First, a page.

Where do you stand on art dolls? Some people love 'em. Some hate 'em. I've seen doll art flourish as angels, goddesses, and other feminine totems, then fall out of favor as an art form (been there, done that), and then be reinterpreted by a new generation of fiber artists who call them "stuffies" or "softies."
In their latest incarnation, these fiber art soft sculptures most often take an animal form, and birds are particularly popular. I don't know why birds attract so many artists, although I can guess. First, many people find them inspirational-the concepts of flight and nesting have great appeal.
But they also present many creative opportunities for embellishment, from beaks to eyes to feet, and especially wings.
When I first saw Abby Glassenberg's fabric bird sculptures, I was blown away. To my eye, she is one of the best artists out there for capturing the essence of a bird through an almost magical combination of fabrics (many vintage or salvaged), embellishments, and technique.
Abby is a former teacher who began her fiber art career making and selling toys. She began sewing stuffed animals based on vintage and Japanese patterns, and then she started drafting her own.
Then, for an exhibit at her local library, she created a series of birds.
"They had a natural history museum look about them that I liked," says Abby. "I realized I could make them even more complicated. I like time-consuming pieces, and there are infinite varieties of birds."
Aided by her husband, Charlie, who is a birder, and the birding guides her children collect-in particular The Sibley Guide to Birds-Abby is constantly studying beak lengths, talons, and feather patterns as well as birds' expressions, the way they tilt their heads, and color variations.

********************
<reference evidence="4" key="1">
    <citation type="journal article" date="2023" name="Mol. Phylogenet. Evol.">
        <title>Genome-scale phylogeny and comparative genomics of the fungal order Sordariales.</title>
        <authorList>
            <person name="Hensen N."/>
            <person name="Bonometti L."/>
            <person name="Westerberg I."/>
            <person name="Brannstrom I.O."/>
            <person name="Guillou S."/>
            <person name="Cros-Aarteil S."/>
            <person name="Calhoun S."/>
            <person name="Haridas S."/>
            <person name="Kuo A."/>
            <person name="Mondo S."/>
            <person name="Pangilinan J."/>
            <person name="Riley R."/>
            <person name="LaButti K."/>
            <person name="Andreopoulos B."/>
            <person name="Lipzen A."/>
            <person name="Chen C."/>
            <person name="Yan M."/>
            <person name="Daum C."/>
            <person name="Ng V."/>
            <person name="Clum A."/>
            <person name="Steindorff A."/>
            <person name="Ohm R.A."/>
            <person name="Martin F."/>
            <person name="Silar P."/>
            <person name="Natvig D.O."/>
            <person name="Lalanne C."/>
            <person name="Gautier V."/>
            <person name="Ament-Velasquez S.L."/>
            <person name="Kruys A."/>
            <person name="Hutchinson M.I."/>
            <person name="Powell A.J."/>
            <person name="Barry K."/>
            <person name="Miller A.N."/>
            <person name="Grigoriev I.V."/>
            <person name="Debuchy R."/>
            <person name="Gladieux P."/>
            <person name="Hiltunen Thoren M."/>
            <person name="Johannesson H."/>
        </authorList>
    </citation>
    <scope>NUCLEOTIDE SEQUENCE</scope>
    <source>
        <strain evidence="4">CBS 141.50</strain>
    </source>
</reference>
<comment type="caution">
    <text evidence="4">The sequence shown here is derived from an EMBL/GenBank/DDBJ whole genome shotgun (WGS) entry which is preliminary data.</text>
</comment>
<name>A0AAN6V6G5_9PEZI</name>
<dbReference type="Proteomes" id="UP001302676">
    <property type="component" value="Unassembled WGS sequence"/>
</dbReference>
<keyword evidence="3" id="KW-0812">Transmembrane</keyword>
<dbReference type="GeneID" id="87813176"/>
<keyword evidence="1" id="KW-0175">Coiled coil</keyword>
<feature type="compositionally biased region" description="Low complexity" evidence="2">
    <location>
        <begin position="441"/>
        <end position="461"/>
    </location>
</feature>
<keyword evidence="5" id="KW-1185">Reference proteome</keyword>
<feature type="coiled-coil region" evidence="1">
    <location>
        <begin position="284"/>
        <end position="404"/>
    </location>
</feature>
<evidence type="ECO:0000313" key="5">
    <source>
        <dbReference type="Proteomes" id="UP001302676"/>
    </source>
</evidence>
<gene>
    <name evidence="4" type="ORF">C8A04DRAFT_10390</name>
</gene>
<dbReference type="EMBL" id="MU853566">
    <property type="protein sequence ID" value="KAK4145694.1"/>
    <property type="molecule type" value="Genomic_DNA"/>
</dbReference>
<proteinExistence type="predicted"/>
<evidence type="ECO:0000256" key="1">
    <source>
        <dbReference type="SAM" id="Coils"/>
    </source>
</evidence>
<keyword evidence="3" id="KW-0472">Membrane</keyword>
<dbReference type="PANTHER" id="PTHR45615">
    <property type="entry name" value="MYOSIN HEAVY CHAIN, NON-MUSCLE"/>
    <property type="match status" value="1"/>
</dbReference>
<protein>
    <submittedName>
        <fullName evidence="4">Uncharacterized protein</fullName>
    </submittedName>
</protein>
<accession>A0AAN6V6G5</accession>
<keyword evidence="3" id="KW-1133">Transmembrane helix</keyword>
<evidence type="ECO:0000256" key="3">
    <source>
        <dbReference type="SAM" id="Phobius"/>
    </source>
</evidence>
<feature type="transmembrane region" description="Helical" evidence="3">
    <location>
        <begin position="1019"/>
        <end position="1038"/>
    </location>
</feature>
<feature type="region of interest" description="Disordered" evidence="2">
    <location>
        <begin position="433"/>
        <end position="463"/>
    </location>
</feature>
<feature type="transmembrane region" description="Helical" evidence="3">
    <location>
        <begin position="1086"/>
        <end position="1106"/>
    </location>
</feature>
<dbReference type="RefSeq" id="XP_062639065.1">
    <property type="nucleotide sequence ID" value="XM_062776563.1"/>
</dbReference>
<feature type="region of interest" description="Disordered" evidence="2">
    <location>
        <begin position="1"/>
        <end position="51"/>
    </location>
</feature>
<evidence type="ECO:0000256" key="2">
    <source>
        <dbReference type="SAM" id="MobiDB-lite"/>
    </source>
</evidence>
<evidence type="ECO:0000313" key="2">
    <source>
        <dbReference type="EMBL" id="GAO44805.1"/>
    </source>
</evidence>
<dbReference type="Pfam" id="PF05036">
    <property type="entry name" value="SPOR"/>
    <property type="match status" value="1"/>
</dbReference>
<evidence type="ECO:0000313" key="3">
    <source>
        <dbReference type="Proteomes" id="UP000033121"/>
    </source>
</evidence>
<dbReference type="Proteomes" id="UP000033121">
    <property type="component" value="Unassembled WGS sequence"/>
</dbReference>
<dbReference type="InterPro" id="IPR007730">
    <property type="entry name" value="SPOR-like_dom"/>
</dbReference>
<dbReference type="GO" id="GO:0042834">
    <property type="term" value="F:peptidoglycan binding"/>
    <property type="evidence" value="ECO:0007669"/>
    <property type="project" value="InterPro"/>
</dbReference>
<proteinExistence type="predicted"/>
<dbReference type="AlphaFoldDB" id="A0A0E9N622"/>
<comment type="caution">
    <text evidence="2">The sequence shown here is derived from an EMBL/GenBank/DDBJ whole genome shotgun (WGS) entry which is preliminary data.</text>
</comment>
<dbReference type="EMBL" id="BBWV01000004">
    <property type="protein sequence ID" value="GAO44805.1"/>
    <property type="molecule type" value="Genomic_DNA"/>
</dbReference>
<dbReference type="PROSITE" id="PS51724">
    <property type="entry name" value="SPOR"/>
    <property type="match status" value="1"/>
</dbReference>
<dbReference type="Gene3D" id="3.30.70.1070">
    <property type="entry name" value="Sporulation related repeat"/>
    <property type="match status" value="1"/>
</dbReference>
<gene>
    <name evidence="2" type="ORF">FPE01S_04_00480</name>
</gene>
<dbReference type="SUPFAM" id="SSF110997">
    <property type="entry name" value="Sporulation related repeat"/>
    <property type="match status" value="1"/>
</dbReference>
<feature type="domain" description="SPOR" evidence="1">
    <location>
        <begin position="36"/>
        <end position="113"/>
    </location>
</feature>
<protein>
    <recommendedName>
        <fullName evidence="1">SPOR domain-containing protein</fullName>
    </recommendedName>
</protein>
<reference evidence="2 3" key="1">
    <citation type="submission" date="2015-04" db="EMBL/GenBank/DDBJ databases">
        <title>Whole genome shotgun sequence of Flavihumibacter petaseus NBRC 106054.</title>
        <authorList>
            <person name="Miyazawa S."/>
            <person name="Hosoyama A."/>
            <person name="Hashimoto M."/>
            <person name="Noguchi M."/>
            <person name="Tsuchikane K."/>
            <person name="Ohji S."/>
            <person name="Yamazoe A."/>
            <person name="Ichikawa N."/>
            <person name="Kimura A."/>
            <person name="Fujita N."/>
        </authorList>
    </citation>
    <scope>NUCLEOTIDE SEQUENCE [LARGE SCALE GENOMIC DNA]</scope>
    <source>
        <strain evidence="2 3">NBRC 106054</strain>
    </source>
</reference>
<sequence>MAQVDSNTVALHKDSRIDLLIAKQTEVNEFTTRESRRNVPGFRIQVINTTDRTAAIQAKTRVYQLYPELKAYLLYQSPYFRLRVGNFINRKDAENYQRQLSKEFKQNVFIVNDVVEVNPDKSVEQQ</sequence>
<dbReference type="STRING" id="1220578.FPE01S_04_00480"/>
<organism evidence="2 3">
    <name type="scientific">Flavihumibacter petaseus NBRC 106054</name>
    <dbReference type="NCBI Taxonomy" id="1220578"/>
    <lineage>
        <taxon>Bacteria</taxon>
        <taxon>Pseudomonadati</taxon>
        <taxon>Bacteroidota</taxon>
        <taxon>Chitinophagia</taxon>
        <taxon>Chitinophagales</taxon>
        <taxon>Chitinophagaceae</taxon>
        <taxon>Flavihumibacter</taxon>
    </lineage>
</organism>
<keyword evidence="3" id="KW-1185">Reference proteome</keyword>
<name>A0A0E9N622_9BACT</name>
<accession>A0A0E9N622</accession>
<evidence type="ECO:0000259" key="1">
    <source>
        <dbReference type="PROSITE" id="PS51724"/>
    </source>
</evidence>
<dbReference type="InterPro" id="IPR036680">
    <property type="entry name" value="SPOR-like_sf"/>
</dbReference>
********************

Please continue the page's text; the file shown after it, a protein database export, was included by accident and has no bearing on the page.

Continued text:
Wings and feathers have always been a challenge. For a while, Abby used a punch to make fabric shapes (such as hands or leaves) which she layered to create feathers and wings. But that was time-consuming and it hurt her hands. She began experimenting with fabric scraps and developed a way of tearing and looping the scraps to make wings that were realistic yet also fanciful.
Now, as she describes in her new book, The Artful Bird, Abby has branched out in the wing department (if you'll pardon the pun), to decorate wings with all kinds of materials, from ribbon to book pages, to smocking.
"Embellishing the wings of a bird is one of the most exciting parts of fabric bird making," writes Abby, in her book. "I often wait until I have a turned, stuffed, standing bird before I decide what sort of wings it might have and what color scheme to use. To me, the wings are a blank canvas, and this is my opportunity to be creative with colors, textures, and materials."
Here is just a sampling of the methods and materials she uses:
|Column 1, from top: lace overlay; smocked fabric; looped sheer ribbon.
Column 2, from top: lace overlay; cut-up book pages; glued seed beads.
Column 3, from top: free-motion embroidery; glued rhinestones; acrylic paint; fabric yo-yos.
As you know, I'm usually more fascinated with cat- and dog-themed art than with bird motifs. But ever since I got my copy of The Artful Bird, I have been seeing my scraps and embellishments as feathers, tails, crests, and beaks. With Abby's easy to follow directions and patterns, I'm looking forward to expanding my studio zoo to include fiber art "dolls" that can let my imagination fly.